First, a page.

It’s January and with the start of a new calendar year, many people are focused on getting into a regular routine with exercise and eating well. This year, turn your resolution in to a lifestyle by sustaining your exercise with proper nutrition. Here are four tips on how eating for exercise can help build strength, improve fitness and reduce soreness:
Have three meals daily, with 2-3 snacks in between meals
One of the biggest mistakes is increasing exercise and eating too little simultaneously. It may seem like a great plan for weight loss, but chances are you will run out of steam and may feel run down, sore, and lethargic after just a few days.
A better approach for the long term is to eat 4-6 times per day. This prevents you from getting overly hungry, and provides fuel so you are energized by the time you reach the gym, spin class, or walking route. Chances are if you are too hungry you will skip your exercise plans or cut it short.
Have a small pre-workout snack that contains carbohydrates
You may have heard of athletes who “carb load” before races. This strategy comes from knowing that we store fuel in the form of carbohydrates in our muscles, called glycogen. When there is not enough glycogen exercise feels more difficult.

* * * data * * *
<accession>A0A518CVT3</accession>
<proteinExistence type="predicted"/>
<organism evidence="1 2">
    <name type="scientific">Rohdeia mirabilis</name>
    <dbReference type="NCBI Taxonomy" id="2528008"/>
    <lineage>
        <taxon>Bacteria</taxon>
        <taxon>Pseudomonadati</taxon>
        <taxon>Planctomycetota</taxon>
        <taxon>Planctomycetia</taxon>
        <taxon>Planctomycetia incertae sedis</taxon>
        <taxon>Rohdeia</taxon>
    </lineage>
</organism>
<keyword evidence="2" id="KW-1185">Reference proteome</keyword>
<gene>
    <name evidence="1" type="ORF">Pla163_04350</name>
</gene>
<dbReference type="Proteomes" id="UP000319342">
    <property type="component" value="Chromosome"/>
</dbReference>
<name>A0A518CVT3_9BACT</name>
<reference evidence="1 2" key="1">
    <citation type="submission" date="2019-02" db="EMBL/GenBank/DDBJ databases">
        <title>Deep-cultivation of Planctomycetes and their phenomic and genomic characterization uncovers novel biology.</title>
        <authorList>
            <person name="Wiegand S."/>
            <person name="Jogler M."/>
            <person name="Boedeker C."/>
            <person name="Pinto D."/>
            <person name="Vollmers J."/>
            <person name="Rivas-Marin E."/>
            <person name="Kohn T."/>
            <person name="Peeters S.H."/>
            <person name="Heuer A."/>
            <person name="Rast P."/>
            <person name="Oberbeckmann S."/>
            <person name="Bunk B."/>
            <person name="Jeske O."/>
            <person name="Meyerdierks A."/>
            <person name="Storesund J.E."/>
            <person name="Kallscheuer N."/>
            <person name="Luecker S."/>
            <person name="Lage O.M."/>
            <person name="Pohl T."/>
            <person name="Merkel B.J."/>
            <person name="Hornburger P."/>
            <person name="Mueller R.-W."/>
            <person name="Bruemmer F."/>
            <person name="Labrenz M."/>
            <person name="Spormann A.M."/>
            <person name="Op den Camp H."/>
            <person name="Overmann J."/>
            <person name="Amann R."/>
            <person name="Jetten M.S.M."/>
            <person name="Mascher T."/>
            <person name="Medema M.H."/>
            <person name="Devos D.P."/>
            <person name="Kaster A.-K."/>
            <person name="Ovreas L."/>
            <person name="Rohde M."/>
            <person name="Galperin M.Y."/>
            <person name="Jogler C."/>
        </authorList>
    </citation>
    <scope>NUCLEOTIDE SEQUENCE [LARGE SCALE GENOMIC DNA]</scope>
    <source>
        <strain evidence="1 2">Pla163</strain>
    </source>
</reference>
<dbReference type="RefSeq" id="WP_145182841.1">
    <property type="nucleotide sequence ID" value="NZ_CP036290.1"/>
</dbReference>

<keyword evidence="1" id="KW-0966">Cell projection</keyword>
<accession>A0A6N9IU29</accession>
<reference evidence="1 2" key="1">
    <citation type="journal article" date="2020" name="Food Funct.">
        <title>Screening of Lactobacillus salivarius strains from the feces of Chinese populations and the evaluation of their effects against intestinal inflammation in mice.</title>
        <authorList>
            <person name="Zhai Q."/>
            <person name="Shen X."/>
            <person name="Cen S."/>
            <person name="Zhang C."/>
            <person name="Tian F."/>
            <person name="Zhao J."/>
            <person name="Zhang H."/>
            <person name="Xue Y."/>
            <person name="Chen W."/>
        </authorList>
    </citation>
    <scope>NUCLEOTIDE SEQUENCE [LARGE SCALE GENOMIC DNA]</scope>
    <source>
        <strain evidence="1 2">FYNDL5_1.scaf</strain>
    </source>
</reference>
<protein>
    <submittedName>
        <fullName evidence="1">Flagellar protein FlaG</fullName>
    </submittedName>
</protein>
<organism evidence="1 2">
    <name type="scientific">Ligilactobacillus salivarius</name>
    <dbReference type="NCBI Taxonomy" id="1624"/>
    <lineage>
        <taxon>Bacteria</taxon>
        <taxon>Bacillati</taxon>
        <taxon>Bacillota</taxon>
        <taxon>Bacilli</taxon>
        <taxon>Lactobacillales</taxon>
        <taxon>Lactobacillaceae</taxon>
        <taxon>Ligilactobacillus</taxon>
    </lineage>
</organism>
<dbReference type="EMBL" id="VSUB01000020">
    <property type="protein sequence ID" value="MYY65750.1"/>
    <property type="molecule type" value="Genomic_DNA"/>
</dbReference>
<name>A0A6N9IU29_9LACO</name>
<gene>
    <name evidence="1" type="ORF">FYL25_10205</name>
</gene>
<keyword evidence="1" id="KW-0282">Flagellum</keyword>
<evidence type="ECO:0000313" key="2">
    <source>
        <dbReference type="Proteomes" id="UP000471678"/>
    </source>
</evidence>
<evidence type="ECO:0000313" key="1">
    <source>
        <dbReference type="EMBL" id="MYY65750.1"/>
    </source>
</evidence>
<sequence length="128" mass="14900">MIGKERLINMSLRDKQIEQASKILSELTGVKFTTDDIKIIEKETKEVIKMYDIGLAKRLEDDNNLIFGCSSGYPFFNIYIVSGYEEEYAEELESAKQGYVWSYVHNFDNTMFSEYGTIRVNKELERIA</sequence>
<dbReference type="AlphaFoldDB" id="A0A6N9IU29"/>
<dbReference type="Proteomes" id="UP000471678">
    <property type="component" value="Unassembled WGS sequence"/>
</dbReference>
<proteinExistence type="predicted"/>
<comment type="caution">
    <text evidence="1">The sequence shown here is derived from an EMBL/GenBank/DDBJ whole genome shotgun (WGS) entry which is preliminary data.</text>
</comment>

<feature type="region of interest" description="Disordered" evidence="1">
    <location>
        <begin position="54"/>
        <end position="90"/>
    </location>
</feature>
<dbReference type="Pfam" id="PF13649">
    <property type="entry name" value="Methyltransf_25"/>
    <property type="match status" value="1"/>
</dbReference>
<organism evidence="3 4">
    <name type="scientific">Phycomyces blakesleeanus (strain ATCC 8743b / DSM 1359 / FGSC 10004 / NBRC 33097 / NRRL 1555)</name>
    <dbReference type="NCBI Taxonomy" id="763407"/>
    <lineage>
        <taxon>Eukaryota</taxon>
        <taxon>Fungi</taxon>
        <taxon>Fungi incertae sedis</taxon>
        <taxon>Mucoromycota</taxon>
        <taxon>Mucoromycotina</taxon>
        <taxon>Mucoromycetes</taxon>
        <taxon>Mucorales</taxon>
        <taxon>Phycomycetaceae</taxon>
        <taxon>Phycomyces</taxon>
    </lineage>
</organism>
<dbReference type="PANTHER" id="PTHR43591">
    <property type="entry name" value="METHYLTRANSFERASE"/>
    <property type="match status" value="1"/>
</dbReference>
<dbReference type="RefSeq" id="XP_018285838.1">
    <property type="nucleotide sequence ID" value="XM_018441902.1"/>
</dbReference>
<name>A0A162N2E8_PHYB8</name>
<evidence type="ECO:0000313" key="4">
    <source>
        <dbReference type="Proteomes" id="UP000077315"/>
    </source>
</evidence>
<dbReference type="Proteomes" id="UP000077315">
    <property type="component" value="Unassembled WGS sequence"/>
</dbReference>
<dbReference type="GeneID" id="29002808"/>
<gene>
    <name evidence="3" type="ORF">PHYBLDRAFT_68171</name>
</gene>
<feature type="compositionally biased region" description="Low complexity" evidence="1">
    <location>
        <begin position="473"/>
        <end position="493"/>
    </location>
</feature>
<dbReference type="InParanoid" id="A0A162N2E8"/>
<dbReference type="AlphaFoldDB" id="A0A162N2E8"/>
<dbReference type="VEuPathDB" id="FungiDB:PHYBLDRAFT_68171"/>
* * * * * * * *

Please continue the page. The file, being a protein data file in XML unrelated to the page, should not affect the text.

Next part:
Carbohydrates are found in foods such as breads, cereals and starches, beans, fruits, and dairy products. Eat a snack of carbohydrates 30-60 minutes before you get active along with 8-10 ounces of water. A banana, 6 ounces of yogurt, or toast with natural peanut butter are all good, low fiber options that don’t take long to digest or cause stomach upset.
Don’t forget to refuel during long workouts
For exercise over 60 minutes, begin re-fueling at 45 minutes. Choose a carbohydrate, as this is the nutrient your body relies on during extended periods of exercise.
Then, have 15 grams of carbohydrate every 15 minutes, such as juice mixed with water, sports drinks, or even solid food such as pretzels or banana. Sports nutrition products such as gels and gummy chews also provide the needed electrolytes to replace what you lose from sweat.
As soon as you finish exercise, eat a recovery snack
There’s nothing like a few days of intense soreness to keep you away from exercise. Eating the proper snack after exercise will boost muscle growth, reduce soreness and help you prepare for the next day’s workout.
Choose a snack that contains protein, carbohydrates, and has anti-inflammatory boosters to help start recovery. Try a smoothie with unsweetened cocoa powder (non-Dutch style) or 4 ounces of tart cherry juice. Other easy snacks include 6 ounces of Greek yogurt or a small protein bar. Also remember to have 16-24 ounces of water after exercise to stay well hydrated.
Need some support? In today’s world, nutrition can seem complicated. Work with one of our Registered Dietitians for personalized attention to achieve your nutrition goals.